Origin of satinMiddle English ; from Middle French ; from Spanish setuni ; from Arabic (a?las) zait?n?, (satin) of Zait?n, medieval name of Quanzhou, China
- a. A smooth, often silk fabric that is woven with a glossy face and a dull back.b. A garment made of this fabric.
- A kind of paint that dries to a smooth shiny finish.
- Made of or covered with satin.
- Glossy, sleek, and smooth.
Origin of satinMiddle English satyn, zatayn, from Old French satayn, zatin, zettonin, probably ultimately from Arabic (’a&tlowdot;las) zayt&umacron;n&imacron;, (satin) of Zaitun, from Zayt&umacron;n, Quanzhou, China (an important international trading center in medieval times), an Arabization (probably influenced by Arabic zayt&umacron;n, olive) of Middle Chinese tsh&zsyll; t&hhook;&schwa;wŋ, an early name for Quanzhou (also the source of Mandarin Cìtóng (chéng), former name of Quanzhou).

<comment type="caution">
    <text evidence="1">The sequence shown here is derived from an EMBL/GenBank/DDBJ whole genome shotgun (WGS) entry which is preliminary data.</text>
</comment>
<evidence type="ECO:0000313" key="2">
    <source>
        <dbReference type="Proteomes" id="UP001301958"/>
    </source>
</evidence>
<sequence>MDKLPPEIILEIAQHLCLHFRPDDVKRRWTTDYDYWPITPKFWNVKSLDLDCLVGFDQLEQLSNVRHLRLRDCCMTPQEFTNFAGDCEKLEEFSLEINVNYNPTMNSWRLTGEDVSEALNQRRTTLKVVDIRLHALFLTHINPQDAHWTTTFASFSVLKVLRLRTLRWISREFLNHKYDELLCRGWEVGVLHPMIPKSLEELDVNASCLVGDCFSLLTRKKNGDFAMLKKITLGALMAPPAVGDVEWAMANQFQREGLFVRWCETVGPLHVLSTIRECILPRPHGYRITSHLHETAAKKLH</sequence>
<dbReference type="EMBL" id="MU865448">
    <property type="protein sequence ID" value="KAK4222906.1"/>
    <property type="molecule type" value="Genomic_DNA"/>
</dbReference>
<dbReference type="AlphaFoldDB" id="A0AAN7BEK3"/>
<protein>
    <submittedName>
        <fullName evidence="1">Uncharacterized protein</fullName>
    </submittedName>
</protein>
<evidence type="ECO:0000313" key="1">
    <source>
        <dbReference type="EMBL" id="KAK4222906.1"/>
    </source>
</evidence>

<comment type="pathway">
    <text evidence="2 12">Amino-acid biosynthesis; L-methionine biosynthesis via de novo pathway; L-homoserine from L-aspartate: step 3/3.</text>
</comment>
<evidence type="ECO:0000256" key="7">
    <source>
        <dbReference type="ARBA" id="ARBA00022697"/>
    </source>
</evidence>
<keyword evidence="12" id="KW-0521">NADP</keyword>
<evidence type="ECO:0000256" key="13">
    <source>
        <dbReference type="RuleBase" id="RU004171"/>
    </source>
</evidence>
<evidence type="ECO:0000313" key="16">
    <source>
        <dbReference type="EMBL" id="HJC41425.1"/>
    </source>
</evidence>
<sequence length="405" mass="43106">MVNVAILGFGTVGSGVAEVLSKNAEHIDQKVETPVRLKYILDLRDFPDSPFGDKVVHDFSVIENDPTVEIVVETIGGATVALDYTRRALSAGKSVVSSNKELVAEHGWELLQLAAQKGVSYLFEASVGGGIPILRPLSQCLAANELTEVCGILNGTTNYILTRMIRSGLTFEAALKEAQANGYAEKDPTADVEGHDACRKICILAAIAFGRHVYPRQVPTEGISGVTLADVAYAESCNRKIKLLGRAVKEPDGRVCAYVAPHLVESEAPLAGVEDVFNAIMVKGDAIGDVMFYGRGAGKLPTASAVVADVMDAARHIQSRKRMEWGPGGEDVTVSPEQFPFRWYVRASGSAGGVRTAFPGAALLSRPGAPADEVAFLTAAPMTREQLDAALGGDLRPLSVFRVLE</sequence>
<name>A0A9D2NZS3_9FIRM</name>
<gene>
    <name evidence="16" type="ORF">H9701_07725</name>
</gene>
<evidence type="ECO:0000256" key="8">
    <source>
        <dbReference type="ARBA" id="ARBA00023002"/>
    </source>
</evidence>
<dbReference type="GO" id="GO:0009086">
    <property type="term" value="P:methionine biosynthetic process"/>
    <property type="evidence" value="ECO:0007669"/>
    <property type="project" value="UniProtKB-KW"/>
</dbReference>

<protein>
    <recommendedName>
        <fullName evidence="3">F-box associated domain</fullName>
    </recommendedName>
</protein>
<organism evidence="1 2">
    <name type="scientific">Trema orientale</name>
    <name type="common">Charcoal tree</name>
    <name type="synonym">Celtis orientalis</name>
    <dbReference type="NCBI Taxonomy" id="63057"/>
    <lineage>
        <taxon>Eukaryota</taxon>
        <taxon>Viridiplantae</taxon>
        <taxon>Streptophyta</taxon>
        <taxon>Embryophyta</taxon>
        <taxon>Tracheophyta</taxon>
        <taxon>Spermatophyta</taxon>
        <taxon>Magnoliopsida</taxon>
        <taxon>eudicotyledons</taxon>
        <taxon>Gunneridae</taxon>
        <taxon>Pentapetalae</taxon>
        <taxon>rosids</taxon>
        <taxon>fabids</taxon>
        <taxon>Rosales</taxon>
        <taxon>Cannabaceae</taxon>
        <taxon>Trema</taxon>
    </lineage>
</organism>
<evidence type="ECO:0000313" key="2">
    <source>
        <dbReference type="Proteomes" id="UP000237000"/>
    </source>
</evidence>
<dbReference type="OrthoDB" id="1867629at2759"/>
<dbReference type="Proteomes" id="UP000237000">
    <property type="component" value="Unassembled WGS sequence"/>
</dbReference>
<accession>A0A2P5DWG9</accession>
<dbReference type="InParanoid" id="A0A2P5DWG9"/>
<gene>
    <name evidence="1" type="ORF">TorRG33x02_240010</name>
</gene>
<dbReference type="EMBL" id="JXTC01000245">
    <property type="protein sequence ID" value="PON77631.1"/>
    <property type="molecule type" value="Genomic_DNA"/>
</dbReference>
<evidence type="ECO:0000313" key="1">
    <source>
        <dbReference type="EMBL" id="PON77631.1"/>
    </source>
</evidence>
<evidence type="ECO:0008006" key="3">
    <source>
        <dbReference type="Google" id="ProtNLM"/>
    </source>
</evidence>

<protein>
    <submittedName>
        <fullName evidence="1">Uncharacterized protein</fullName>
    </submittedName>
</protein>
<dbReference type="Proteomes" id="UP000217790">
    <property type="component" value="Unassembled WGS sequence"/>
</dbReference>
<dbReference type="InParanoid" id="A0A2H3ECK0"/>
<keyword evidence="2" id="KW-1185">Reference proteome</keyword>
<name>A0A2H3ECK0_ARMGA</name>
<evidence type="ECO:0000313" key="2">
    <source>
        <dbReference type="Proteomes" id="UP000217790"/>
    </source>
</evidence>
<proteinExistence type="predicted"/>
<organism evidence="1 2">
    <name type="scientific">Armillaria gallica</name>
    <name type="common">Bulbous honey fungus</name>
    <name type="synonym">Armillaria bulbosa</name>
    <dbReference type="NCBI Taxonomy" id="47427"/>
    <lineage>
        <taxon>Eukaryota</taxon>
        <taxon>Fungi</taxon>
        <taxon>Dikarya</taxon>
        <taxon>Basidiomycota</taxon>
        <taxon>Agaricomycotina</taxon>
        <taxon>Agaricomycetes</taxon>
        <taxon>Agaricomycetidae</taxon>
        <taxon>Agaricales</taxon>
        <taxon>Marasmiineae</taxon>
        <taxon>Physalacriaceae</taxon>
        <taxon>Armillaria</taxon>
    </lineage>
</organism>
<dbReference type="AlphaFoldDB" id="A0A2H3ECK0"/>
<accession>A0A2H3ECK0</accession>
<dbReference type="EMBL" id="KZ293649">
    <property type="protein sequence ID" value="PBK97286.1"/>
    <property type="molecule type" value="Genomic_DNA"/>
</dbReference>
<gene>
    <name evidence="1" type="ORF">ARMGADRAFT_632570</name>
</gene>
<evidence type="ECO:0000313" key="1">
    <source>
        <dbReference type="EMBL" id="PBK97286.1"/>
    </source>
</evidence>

From Old French satin, perhaps from Arabic Ø§Ù„Ø³Ø§ØªØ§Ù† Ø²ÙŠØªÙˆÙ† (“satin from Zaitun"), a city in China, perhaps æ–°ç–†, Tsinkiang in the Fukien province, a port during the middle ages. The word's form is perhaps influenced by French seta (“silk"). OED finds the Arabic theory insupportable and instead suggests the French word as coming directly from Latin.